City Views: Amid Post-Election Rancor, Sex-Ed is an Antidote to Hate in Schools

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Karl-Ludwig Poggemann

President-elect Trump’s secretary-designee for the Department of Education has, the author says, ‘donated millions of dollars to anti-LGBTQ causes, including conversion therapy for LGBTQ youth.’

 

 

The Sexuality Education Alliance of New York City (SEANYC), a broad coalition that advocates for comprehensive, K-12 sexuality education for all New York City youth, is deeply dismayed and alarmed by the election of Donald Trump as president and the subsequent nomination of Betsy DeVos as Secretary of Education. SEANYC advocates for comprehensive, age-appropriate sex ed in NYC schools with the goal of creating safe learning environments where students can access the information and skills they need to make healthy decisions and fulfill meaningful and productive lives.

The violence condoned by President-Elect Trump during the campaign and his subsequent actions since election day are already negatively impacting young people. We are concerned that there will be a long lasting impact on students’ safety and wellbeing. According to the Southern Poverty Law Center, 90 percent of educators report that school climate has been negatively affected since Trump’s election, including an upswing in harassment and derogatory slurs, as well as incidents involving swastikas and Nazi salutes. This is completely unacceptable. Now more than ever, students need sex ed to learn about the importance of diversity and inclusivity in all communities.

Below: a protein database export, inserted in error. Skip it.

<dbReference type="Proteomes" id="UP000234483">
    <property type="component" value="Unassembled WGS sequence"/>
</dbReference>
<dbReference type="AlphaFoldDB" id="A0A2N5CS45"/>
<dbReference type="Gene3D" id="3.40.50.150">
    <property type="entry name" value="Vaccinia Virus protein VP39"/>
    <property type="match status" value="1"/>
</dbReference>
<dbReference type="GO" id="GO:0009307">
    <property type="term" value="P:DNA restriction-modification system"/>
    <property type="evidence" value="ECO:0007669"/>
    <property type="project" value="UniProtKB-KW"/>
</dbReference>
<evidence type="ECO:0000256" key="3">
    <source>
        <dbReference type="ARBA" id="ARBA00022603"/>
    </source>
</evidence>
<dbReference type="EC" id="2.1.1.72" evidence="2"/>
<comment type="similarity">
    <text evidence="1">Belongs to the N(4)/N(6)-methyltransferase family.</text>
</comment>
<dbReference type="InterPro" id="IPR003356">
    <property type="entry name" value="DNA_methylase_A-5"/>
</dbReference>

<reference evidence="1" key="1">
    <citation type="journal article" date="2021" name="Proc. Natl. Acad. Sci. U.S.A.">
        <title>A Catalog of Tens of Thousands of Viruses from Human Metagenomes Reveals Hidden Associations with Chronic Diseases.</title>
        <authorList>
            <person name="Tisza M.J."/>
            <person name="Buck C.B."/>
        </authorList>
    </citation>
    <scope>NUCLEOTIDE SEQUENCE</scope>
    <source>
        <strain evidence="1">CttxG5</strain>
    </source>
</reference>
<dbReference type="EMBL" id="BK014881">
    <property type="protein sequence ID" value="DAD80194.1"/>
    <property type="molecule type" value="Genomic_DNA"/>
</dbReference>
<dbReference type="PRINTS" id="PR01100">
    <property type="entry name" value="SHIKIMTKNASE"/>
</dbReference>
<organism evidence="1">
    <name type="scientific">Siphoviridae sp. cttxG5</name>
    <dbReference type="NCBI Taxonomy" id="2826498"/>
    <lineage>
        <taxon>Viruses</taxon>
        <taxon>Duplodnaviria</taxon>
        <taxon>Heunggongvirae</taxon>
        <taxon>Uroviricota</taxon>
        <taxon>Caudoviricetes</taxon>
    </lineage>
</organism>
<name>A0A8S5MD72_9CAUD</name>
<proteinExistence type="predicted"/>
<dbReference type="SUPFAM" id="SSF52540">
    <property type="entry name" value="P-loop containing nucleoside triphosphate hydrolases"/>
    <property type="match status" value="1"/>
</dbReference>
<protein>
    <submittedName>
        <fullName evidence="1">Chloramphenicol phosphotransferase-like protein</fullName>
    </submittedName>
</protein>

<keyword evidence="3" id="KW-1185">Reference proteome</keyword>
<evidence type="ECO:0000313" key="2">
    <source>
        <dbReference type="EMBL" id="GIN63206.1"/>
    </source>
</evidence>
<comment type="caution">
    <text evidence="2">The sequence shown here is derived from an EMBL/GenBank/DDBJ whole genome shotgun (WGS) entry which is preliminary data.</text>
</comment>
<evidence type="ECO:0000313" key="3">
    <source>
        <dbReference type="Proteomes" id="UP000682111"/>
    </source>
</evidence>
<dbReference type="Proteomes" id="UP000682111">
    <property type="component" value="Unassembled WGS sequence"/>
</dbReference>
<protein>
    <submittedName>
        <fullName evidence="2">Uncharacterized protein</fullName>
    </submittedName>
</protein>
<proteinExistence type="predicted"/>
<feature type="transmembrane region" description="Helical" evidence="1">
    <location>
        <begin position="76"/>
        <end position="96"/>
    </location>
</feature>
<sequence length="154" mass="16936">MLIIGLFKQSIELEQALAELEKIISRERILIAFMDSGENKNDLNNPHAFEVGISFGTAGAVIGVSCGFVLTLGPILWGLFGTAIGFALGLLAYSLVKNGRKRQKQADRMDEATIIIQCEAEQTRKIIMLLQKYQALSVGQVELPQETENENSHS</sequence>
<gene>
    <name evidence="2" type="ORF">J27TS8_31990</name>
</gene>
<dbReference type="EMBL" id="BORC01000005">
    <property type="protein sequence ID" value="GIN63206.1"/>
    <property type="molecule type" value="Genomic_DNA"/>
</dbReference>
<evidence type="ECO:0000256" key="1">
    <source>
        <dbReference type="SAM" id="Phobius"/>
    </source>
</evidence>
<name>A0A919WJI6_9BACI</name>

We are also extremely troubled by the normalization of sexual violence that Trump perpetuated throughout his campaign, and fear it will contribute to an already existent epidemic of sexual violence in schools. According to a report released by Girls for Gender Equity, sexual harassment is widespread with 70.5 percent of New York City public school students observing sexual teasing in their school and 67 percent of students reporting having been sexually harassed. When asked if schools should provide more help for victims of sexual harassment 89 percent females and 76 percent males said yes. These staggering numbers illustrate that it has never been so critical to establish safe classrooms free from the threat of sexual violence. Now more than ever, students need sex ed so that they can learn without the fear of sexual assault or harassment.

Another key issue of concern is the appointment of Betsy DeVos as Secretary of Education. Trump’s intolerant views are compounded by Devos, whose family has a legacy of opposing marriage equality and has donated millions of dollars to anti-LGBTQ causes, including conversion therapy for LGBTQ youth. We know that anti-LGBTQ policies and curriculum in schools put student lives at risk–studies have shown that LGBT students face disproportionately high rates of harassment and violenceand these students are more likely to drop out or have poor academic performance. Now more than ever, students need sex ed so that students of all genders and sexualities can succeed.